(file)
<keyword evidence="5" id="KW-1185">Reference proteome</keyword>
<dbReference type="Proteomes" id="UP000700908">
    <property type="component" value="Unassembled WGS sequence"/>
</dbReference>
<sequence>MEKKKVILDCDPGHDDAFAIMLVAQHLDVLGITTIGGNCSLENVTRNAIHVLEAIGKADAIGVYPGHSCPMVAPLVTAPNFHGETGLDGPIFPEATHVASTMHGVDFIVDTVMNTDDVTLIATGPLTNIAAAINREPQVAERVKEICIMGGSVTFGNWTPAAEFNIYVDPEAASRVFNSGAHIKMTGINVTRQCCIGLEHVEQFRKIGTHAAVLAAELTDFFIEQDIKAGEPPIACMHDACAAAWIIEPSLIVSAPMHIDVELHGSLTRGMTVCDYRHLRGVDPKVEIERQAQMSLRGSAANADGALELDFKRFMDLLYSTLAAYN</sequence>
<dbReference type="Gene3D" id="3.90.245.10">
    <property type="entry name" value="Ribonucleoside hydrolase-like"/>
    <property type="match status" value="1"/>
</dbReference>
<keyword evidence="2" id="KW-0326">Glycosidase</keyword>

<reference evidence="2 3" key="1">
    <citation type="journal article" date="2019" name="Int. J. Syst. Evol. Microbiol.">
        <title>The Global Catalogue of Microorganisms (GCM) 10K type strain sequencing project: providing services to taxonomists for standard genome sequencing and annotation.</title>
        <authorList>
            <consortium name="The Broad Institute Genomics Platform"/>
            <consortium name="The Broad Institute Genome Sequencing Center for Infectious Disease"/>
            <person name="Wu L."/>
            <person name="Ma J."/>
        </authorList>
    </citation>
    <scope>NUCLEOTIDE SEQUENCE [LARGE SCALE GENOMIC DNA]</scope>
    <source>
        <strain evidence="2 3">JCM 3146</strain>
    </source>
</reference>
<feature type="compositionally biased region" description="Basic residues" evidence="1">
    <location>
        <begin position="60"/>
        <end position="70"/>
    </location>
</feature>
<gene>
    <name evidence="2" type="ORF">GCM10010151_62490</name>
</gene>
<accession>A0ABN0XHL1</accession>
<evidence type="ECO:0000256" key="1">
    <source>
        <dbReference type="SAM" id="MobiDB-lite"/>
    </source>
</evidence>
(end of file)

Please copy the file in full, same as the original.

<keyword evidence="5" id="KW-1185">Reference proteome</keyword>
<dbReference type="Proteomes" id="UP000700908">
    <property type="component" value="Unassembled WGS sequence"/>
</dbReference>
<sequence>MEKKKVILDCDPGHDDAFAIMLVAQHLDVLGITTIGGNCSLENVTRNAIHVLEAIGKADAIGVYPGHSCPMVAPLVTAPNFHGETGLDGPIFPEATHVASTMHGVDFIVDTVMNTDDVTLIATGPLTNIAAAINREPQVAERVKEICIMGGSVTFGNWTPAAEFNIYVDPEAASRVFNSGAHIKMTGINVTRQCCIGLEHVEQFRKIGTHAAVLAAELTDFFIEQDIKAGEPPIACMHDACAAAWIIEPSLIVSAPMHIDVELHGSLTRGMTVCDYRHLRGVDPKVEIERQAQMSLRGSAANADGALELDFKRFMDLLYSTLAAYN</sequence>
<dbReference type="Gene3D" id="3.90.245.10">
    <property type="entry name" value="Ribonucleoside hydrolase-like"/>
    <property type="match status" value="1"/>
</dbReference>
<keyword evidence="2" id="KW-0326">Glycosidase</keyword>

<reference evidence="2 3" key="1">
    <citation type="journal article" date="2019" name="Int. J. Syst. Evol. Microbiol.">
        <title>The Global Catalogue of Microorganisms (GCM) 10K type strain sequencing project: providing services to taxonomists for standard genome sequencing and annotation.</title>
        <authorList>
            <consortium name="The Broad Institute Genomics Platform"/>
            <consortium name="The Broad Institute Genome Sequencing Center for Infectious Disease"/>
            <person name="Wu L."/>
            <person name="Ma J."/>
        </authorList>
    </citation>
    <scope>NUCLEOTIDE SEQUENCE [LARGE SCALE GENOMIC DNA]</scope>
    <source>
        <strain evidence="2 3">JCM 3146</strain>
    </source>
</reference>
<feature type="compositionally biased region" description="Basic residues" evidence="1">
    <location>
        <begin position="60"/>
        <end position="70"/>
    </location>
</feature>
<gene>
    <name evidence="2" type="ORF">GCM10010151_62490</name>
</gene>
<accession>A0ABN0XHL1</accession>
<evidence type="ECO:0000256" key="1">
    <source>
        <dbReference type="SAM" id="MobiDB-lite"/>
    </source>
</evidence>